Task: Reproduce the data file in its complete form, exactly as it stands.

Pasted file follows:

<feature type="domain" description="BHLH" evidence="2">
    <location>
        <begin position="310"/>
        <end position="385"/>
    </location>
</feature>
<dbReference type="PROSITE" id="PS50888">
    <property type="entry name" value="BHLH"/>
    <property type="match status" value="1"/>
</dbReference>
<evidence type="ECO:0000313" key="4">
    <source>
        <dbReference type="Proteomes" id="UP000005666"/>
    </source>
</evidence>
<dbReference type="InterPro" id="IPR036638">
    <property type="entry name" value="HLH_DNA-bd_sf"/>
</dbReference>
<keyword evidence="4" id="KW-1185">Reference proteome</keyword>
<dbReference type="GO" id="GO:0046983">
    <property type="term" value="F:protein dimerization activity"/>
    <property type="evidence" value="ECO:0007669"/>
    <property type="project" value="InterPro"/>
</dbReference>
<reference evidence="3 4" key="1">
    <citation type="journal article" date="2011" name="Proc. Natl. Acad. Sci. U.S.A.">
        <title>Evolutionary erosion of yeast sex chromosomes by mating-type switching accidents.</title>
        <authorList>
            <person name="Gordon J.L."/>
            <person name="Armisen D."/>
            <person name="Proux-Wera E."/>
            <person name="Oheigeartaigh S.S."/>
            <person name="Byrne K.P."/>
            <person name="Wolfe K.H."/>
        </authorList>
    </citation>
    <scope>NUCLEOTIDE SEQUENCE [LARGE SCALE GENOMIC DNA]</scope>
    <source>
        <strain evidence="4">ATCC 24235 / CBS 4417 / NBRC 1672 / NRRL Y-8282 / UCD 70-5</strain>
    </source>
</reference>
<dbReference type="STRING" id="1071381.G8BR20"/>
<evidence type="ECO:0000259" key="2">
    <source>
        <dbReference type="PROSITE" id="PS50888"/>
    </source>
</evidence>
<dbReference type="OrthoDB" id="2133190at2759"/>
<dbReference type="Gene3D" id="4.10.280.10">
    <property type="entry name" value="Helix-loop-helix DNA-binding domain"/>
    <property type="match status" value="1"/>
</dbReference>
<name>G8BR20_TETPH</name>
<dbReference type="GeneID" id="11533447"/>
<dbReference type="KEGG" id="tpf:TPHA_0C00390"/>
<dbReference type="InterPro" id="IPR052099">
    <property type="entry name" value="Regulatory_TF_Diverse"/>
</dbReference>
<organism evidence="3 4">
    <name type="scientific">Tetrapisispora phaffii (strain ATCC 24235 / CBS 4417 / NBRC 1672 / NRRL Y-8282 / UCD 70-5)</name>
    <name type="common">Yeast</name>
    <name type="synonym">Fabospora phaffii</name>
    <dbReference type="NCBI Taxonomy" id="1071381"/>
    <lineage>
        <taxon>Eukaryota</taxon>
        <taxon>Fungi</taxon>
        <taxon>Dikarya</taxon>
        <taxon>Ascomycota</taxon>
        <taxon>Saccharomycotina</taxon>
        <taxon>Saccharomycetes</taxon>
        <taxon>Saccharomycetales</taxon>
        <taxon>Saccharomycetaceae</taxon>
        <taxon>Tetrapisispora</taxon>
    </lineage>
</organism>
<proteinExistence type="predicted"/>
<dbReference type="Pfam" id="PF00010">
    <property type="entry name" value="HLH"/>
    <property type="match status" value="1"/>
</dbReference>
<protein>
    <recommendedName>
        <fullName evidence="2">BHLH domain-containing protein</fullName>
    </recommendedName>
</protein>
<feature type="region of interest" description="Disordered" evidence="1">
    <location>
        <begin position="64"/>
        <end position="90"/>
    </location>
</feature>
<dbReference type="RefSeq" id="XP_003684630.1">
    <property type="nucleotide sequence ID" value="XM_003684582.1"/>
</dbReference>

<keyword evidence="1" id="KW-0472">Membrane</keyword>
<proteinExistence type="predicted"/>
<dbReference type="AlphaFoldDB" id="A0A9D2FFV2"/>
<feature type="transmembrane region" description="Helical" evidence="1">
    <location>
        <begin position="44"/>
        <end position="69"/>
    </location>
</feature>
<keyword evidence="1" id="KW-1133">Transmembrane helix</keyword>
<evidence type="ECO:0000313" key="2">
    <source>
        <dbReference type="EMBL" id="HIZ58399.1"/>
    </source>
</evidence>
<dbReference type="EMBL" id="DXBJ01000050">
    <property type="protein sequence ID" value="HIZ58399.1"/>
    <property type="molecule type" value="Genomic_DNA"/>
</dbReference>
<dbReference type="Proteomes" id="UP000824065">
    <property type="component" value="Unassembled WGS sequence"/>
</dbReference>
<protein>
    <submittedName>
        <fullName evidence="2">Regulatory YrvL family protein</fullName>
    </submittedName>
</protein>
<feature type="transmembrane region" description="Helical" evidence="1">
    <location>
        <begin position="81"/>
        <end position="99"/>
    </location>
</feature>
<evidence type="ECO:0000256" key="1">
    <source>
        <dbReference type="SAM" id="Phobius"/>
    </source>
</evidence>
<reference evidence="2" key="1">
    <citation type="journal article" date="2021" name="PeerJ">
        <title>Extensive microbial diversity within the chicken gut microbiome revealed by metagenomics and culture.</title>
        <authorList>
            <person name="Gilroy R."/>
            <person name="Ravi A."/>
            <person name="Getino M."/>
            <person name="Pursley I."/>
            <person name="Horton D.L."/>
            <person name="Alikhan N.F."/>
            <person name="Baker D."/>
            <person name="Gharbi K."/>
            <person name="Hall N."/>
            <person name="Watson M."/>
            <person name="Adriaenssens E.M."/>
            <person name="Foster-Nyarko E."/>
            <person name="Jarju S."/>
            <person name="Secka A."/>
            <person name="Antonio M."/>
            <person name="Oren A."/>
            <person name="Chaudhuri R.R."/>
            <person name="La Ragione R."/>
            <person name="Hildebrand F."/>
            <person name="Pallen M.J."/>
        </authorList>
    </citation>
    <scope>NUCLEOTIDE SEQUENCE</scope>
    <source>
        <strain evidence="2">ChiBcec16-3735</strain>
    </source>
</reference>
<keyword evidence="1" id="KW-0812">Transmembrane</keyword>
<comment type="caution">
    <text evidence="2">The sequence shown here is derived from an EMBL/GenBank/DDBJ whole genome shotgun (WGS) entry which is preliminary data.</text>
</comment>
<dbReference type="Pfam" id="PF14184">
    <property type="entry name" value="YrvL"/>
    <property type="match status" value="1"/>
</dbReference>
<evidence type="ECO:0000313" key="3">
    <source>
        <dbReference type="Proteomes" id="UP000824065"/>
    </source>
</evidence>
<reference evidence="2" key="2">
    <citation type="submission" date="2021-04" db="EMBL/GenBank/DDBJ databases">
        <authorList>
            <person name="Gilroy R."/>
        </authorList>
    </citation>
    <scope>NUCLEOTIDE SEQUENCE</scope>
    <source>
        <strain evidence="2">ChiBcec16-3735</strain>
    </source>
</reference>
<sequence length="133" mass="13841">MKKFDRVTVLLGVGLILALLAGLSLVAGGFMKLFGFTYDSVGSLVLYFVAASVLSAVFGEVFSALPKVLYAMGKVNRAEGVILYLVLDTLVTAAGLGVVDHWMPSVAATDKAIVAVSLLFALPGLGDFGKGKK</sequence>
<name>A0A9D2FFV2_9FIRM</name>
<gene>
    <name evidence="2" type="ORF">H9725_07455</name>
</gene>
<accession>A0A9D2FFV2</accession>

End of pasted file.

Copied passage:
<feature type="domain" description="BHLH" evidence="2">
    <location>
        <begin position="310"/>
        <end position="385"/>
    </location>
</feature>
<dbReference type="PROSITE" id="PS50888">
    <property type="entry name" value="BHLH"/>
    <property type="match status" value="1"/>
</dbReference>
<evidence type="ECO:0000313" key="4">
    <source>
        <dbReference type="Proteomes" id="UP000005666"/>
    </source>
</evidence>
<dbReference type="InterPro" id="IPR036638">
    <property type="entry name" value="HLH_DNA-bd_sf"/>
</dbReference>
<keyword evidence="4" id="KW-1185">Reference proteome</keyword>
<dbReference type="GO" id="GO:0046983">
    <property type="term" value="F:protein dimerization activity"/>
    <property type="evidence" value="ECO:0007669"/>
    <property type="project" value="InterPro"/>
</dbReference>
<reference evidence="3 4" key="1">
    <citation type="journal article" date="2011" name="Proc. Natl. Acad. Sci. U.S.A.">
        <title>Evolutionary erosion of yeast sex chromosomes by mating-type switching accidents.</title>
        <authorList>
            <person name="Gordon J.L."/>
            <person name="Armisen D."/>
            <person name="Proux-Wera E."/>
            <person name="Oheigeartaigh S.S."/>
            <person name="Byrne K.P."/>
            <person name="Wolfe K.H."/>
        </authorList>
    </citation>
    <scope>NUCLEOTIDE SEQUENCE [LARGE SCALE GENOMIC DNA]</scope>
    <source>
        <strain evidence="4">ATCC 24235 / CBS 4417 / NBRC 1672 / NRRL Y-8282 / UCD 70-5</strain>
    </source>
</reference>
<dbReference type="STRING" id="1071381.G8BR20"/>
<evidence type="ECO:0000259" key="2">
    <source>
        <dbReference type="PROSITE" id="PS50888"/>
    </source>
</evidence>
<dbReference type="OrthoDB" id="2133190at2759"/>
<dbReference type="Gene3D" id="4.10.280.10">
    <property type="entry name" value="Helix-loop-helix DNA-binding domain"/>
    <property type="match status" value="1"/>
</dbReference>
<name>G8BR20_TETPH</name>
<dbReference type="GeneID" id="11533447"/>
<dbReference type="KEGG" id="tpf:TPHA_0C00390"/>
<dbReference type="InterPro" id="IPR052099">
    <property type="entry name" value="Regulatory_TF_Diverse"/>
</dbReference>
<organism evidence="3 4">
    <name type="scientific">Tetrapisispora phaffii (strain ATCC 24235 / CBS 4417 / NBRC 1672 / NRRL Y-8282 / UCD 70-5)</name>
    <name type="common">Yeast</name>
    <name type="synonym">Fabospora phaffii</name>
    <dbReference type="NCBI Taxonomy" id="1071381"/>
    <lineage>
        <taxon>Eukaryota</taxon>
        <taxon>Fungi</taxon>
        <taxon>Dikarya</taxon>
        <taxon>Ascomycota</taxon>
        <taxon>Saccharomycotina</taxon>
        <taxon>Saccharomycetes</taxon>
        <taxon>Saccharomycetales</taxon>
        <taxon>Saccharomycetaceae</taxon>
        <taxon>Tetrapisispora</taxon>
    </lineage>
</organism>
<proteinExistence type="predicted"/>
<dbReference type="Pfam" id="PF00010">
    <property type="entry name" value="HLH"/>
    <property type="match status" value="1"/>
</dbReference>
<protein>
    <recommendedName>
        <fullName evidence="2">BHLH domain-containing protein</fullName>
    </recommendedName>
</protein>
<feature type="region of interest" description="Disordered" evidence="1">
    <location>
        <begin position="64"/>
        <end position="90"/>
    </location>
</feature>
<dbReference type="RefSeq" id="XP_003684630.1">
    <property type="nucleotide sequence ID" value="XM_003684582.1"/>
</dbReference>

<keyword evidence="1" id="KW-0472">Membrane</keyword>
<proteinExistence type="predicted"/>
<dbReference type="AlphaFoldDB" id="A0A9D2FFV2"/>
<feature type="transmembrane region" description="Helical" evidence="1">
    <location>
        <begin position="44"/>
        <end position="69"/>
    </location>
</feature>
<keyword evidence="1" id="KW-1133">Transmembrane helix</keyword>
<evidence type="ECO:0000313" key="2">
    <source>
        <dbReference type="EMBL" id="HIZ58399.1"/>
    </source>
</evidence>
<dbReference type="EMBL" id="DXBJ01000050">
    <property type="protein sequence ID" value="HIZ58399.1"/>
    <property type="molecule type" value="Genomic_DNA"/>
</dbReference>
<dbReference type="Proteomes" id="UP000824065">
    <property type="component" value="Unassembled WGS sequence"/>
</dbReference>
<protein>
    <submittedName>
        <fullName evidence="2">Regulatory YrvL family protein</fullName>
    </submittedName>
</protein>
<feature type="transmembrane region" description="Helical" evidence="1">
    <location>
        <begin position="81"/>
        <end position="99"/>
    </location>
</feature>
<evidence type="ECO:0000256" key="1">
    <source>
        <dbReference type="SAM" id="Phobius"/>
    </source>
</evidence>
<reference evidence="2" key="1">
    <citation type="journal article" date="2021" name="PeerJ">
        <title>Extensive microbial diversity within the chicken gut microbiome revealed by metagenomics and culture.</title>
        <authorList>
            <person name="Gilroy R."/>
            <person name="Ravi A."/>
            <person name="Getino M."/>
            <person name="Pursley I."/>
            <person name="Horton D.L."/>
            <person name="Alikhan N.F."/>
            <person name="Baker D."/>
            <person name="Gharbi K."/>
            <person name="Hall N."/>
            <person name="Watson M."/>
            <person name="Adriaenssens E.M."/>
            <person name="Foster-Nyarko E."/>
            <person name="Jarju S."/>
            <person name="Secka A."/>
            <person name="Antonio M."/>
            <person name="Oren A."/>
            <person name="Chaudhuri R.R."/>
            <person name="La Ragione R."/>
            <person name="Hildebrand F."/>
            <person name="Pallen M.J."/>
        </authorList>
    </citation>
    <scope>NUCLEOTIDE SEQUENCE</scope>
    <source>
        <strain evidence="2">ChiBcec16-3735</strain>
    </source>
</reference>
<keyword evidence="1" id="KW-0812">Transmembrane</keyword>
<comment type="caution">
    <text evidence="2">The sequence shown here is derived from an EMBL/GenBank/DDBJ whole genome shotgun (WGS) entry which is preliminary data.</text>
</comment>
<dbReference type="Pfam" id="PF14184">
    <property type="entry name" value="YrvL"/>
    <property type="match status" value="1"/>
</dbReference>
<evidence type="ECO:0000313" key="3">
    <source>
        <dbReference type="Proteomes" id="UP000824065"/>
    </source>
</evidence>
<reference evidence="2" key="2">
    <citation type="submission" date="2021-04" db="EMBL/GenBank/DDBJ databases">
        <authorList>
            <person name="Gilroy R."/>
        </authorList>
    </citation>
    <scope>NUCLEOTIDE SEQUENCE</scope>
    <source>
        <strain evidence="2">ChiBcec16-3735</strain>
    </source>
</reference>
<sequence length="133" mass="13841">MKKFDRVTVLLGVGLILALLAGLSLVAGGFMKLFGFTYDSVGSLVLYFVAASVLSAVFGEVFSALPKVLYAMGKVNRAEGVILYLVLDTLVTAAGLGVVDHWMPSVAATDKAIVAVSLLFALPGLGDFGKGKK</sequence>
<name>A0A9D2FFV2_9FIRM</name>
<gene>
    <name evidence="2" type="ORF">H9725_07455</name>
</gene>
<accession>A0A9D2FFV2</accession>